The more you do in your garden the more you will increase your gardener level, the higher levels allow you access to an increased array of creatures, tools, shop items and garden space. With each new creature and plant you introduce into your garden you also have the opportunity to entice others, as certain piñatas will only visit your garden once another creature or plant is in residence. It’s then your goal to make them a resident, by leaving them treats or letting them eat one of your other piñatas. You have to sacrifice the little guys sometimes for the greater good. Growing and selling your plants and piñatas also gives you gold coins which can then be spent on a variety of goods.
There is a wide variety of plants that you can choose to furnish your garden with, ranging from simple flowers right up to mighty oak trees. Seeds can be bought from the store or gifted to you if you whack the wandering seed man who sometimes visits your garden. Plant life in your garden needs careful looking after for it to reach its full potential as you can grow a basic oak tree with a bit of watering but only by keeping an eye on it and fertilising it at the right times will it reach its full growth, and thus reward you with more harvestable crops. You can always sell your plants once they are at their peak for a bounty of coins, or keep them in the garden and sell off their valuable fruit once it drops to the ground. Plants will die after a time leaving one or more seeds depending on their quality, these seeds can then be replanted or sold as you wish. You can also hire assistants who will do the watering, planting and collecting for you so you can plant your favourites and then leave your underlings to monitor them for you. It’s also worth noting that certain plants can also create variant colour piñatas if they eat the right ones, so some experimentation is essential.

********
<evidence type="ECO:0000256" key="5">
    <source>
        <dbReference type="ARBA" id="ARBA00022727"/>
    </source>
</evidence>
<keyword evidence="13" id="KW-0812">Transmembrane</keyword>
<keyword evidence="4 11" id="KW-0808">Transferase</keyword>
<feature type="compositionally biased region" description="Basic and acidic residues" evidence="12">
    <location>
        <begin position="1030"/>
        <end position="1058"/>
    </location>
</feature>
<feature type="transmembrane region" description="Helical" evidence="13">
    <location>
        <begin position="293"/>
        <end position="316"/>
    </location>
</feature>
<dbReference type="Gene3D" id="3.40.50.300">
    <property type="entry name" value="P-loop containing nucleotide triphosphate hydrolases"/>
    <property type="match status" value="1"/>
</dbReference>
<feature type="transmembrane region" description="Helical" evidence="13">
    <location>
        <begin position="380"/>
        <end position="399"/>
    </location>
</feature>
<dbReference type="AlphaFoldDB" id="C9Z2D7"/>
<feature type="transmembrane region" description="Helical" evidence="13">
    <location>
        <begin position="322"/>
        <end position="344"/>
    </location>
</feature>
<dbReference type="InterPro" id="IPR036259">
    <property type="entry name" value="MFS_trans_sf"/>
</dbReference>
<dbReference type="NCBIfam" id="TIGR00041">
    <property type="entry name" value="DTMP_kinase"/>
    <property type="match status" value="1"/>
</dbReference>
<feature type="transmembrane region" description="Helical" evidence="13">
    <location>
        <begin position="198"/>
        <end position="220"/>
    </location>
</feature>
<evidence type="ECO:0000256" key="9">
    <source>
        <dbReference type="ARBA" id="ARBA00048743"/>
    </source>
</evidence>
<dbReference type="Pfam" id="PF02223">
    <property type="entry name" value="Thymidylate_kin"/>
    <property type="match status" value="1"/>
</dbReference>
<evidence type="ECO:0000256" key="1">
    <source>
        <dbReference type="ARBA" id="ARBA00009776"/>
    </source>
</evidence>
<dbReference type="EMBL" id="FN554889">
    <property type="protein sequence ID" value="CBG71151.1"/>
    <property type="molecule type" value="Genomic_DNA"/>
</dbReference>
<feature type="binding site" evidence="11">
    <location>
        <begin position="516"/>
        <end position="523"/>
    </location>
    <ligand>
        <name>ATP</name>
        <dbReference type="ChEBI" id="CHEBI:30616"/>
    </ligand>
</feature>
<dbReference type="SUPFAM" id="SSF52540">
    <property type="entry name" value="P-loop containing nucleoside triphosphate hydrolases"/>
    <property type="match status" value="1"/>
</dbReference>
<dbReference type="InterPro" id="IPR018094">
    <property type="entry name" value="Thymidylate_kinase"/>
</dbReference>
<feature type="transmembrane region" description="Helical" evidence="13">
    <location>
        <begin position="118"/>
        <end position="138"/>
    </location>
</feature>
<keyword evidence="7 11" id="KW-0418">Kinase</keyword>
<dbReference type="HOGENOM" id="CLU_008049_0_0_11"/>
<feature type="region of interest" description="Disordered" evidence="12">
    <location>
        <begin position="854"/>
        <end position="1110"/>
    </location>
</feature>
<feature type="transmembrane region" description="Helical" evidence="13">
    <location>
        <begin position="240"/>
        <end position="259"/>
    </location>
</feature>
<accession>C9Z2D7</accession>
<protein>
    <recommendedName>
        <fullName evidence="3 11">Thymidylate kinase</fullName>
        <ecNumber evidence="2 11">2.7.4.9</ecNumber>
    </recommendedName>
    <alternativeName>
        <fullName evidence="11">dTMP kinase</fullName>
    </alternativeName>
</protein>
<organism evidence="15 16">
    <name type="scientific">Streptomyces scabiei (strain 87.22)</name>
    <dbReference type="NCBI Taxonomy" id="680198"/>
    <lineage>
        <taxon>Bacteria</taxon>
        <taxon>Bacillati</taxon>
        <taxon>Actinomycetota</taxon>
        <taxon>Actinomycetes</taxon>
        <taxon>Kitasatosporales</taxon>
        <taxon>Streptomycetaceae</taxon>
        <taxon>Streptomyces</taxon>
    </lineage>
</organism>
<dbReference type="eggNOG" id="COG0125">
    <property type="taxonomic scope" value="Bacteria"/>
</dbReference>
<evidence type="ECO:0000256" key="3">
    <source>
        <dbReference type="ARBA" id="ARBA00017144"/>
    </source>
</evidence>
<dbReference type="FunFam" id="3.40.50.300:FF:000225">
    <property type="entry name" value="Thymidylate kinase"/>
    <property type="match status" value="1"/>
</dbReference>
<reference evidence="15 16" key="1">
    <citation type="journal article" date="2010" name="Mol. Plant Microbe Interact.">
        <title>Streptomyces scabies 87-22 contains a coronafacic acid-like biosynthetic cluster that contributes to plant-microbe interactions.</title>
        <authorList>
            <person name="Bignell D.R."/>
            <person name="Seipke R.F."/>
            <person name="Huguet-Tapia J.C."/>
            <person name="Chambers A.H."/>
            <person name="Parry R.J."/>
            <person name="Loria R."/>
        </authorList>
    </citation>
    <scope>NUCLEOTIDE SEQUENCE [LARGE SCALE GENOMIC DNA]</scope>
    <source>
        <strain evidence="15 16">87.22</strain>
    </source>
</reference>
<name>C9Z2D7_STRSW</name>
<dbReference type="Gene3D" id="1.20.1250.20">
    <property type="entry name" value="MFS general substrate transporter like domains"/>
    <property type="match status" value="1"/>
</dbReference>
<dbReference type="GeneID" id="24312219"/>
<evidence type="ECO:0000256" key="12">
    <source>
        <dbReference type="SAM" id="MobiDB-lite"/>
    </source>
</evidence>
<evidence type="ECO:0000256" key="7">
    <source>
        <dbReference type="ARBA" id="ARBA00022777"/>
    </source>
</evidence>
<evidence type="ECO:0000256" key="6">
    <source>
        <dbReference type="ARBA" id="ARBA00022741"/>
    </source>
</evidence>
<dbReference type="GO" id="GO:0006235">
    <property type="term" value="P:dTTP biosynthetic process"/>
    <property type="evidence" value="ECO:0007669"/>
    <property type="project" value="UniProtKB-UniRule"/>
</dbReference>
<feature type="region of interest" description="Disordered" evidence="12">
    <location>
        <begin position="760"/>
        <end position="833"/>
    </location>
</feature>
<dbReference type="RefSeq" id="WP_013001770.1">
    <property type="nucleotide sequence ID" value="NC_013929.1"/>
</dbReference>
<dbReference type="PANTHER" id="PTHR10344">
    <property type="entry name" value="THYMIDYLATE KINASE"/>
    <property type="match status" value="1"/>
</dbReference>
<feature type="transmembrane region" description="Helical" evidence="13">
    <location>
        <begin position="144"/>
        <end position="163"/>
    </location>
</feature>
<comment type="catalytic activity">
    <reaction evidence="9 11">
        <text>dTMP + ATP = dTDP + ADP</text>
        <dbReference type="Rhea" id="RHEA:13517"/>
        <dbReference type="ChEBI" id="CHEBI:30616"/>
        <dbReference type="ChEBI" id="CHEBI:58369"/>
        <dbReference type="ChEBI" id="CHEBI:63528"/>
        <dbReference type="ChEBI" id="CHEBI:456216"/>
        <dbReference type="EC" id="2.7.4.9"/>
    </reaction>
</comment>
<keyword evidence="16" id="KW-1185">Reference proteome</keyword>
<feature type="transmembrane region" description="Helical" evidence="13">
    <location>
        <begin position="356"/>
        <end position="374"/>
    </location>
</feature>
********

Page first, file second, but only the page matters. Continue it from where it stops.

Love, represented via the medium of dance.